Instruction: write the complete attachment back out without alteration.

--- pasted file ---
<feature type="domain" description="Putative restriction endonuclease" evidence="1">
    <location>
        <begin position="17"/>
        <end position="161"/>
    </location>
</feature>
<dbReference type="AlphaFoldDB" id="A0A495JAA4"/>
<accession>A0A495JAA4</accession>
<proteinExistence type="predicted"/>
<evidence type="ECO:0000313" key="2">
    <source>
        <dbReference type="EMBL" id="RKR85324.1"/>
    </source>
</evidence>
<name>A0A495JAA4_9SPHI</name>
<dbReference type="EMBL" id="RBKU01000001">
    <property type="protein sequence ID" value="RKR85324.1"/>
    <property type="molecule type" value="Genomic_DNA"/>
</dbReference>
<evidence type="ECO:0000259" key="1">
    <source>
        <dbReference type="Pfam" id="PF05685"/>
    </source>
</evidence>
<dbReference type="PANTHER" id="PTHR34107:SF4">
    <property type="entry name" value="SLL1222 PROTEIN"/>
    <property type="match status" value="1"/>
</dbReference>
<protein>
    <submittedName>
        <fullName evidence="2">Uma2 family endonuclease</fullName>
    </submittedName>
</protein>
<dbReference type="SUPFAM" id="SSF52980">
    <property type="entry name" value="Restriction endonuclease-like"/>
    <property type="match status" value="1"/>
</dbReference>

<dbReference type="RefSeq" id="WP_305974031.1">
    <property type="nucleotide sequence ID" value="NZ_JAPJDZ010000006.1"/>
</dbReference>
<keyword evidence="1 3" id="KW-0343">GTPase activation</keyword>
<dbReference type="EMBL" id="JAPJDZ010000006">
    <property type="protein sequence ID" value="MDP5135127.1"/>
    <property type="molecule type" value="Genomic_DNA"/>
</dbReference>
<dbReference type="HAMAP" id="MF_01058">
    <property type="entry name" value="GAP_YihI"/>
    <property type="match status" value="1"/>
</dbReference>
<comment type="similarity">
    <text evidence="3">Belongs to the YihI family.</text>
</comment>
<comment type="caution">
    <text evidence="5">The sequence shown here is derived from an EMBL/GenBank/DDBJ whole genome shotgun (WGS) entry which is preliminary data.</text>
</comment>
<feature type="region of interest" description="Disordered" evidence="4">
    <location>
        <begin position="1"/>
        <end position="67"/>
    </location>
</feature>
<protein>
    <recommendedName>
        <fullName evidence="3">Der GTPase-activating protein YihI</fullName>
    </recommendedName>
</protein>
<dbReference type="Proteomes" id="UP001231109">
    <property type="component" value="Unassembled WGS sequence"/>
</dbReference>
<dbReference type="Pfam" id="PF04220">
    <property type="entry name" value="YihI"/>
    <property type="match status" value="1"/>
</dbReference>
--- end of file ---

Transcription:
<feature type="domain" description="Putative restriction endonuclease" evidence="1">
    <location>
        <begin position="17"/>
        <end position="161"/>
    </location>
</feature>
<dbReference type="AlphaFoldDB" id="A0A495JAA4"/>
<accession>A0A495JAA4</accession>
<proteinExistence type="predicted"/>
<evidence type="ECO:0000313" key="2">
    <source>
        <dbReference type="EMBL" id="RKR85324.1"/>
    </source>
</evidence>
<name>A0A495JAA4_9SPHI</name>
<dbReference type="EMBL" id="RBKU01000001">
    <property type="protein sequence ID" value="RKR85324.1"/>
    <property type="molecule type" value="Genomic_DNA"/>
</dbReference>
<evidence type="ECO:0000259" key="1">
    <source>
        <dbReference type="Pfam" id="PF05685"/>
    </source>
</evidence>
<dbReference type="PANTHER" id="PTHR34107:SF4">
    <property type="entry name" value="SLL1222 PROTEIN"/>
    <property type="match status" value="1"/>
</dbReference>
<protein>
    <submittedName>
        <fullName evidence="2">Uma2 family endonuclease</fullName>
    </submittedName>
</protein>
<dbReference type="SUPFAM" id="SSF52980">
    <property type="entry name" value="Restriction endonuclease-like"/>
    <property type="match status" value="1"/>
</dbReference>

<dbReference type="RefSeq" id="WP_305974031.1">
    <property type="nucleotide sequence ID" value="NZ_JAPJDZ010000006.1"/>
</dbReference>
<keyword evidence="1 3" id="KW-0343">GTPase activation</keyword>
<dbReference type="EMBL" id="JAPJDZ010000006">
    <property type="protein sequence ID" value="MDP5135127.1"/>
    <property type="molecule type" value="Genomic_DNA"/>
</dbReference>
<dbReference type="HAMAP" id="MF_01058">
    <property type="entry name" value="GAP_YihI"/>
    <property type="match status" value="1"/>
</dbReference>
<comment type="similarity">
    <text evidence="3">Belongs to the YihI family.</text>
</comment>
<comment type="caution">
    <text evidence="5">The sequence shown here is derived from an EMBL/GenBank/DDBJ whole genome shotgun (WGS) entry which is preliminary data.</text>
</comment>
<feature type="region of interest" description="Disordered" evidence="4">
    <location>
        <begin position="1"/>
        <end position="67"/>
    </location>
</feature>
<protein>
    <recommendedName>
        <fullName evidence="3">Der GTPase-activating protein YihI</fullName>
    </recommendedName>
</protein>
<dbReference type="Proteomes" id="UP001231109">
    <property type="component" value="Unassembled WGS sequence"/>
</dbReference>
<dbReference type="Pfam" id="PF04220">
    <property type="entry name" value="YihI"/>
    <property type="match status" value="1"/>
</dbReference>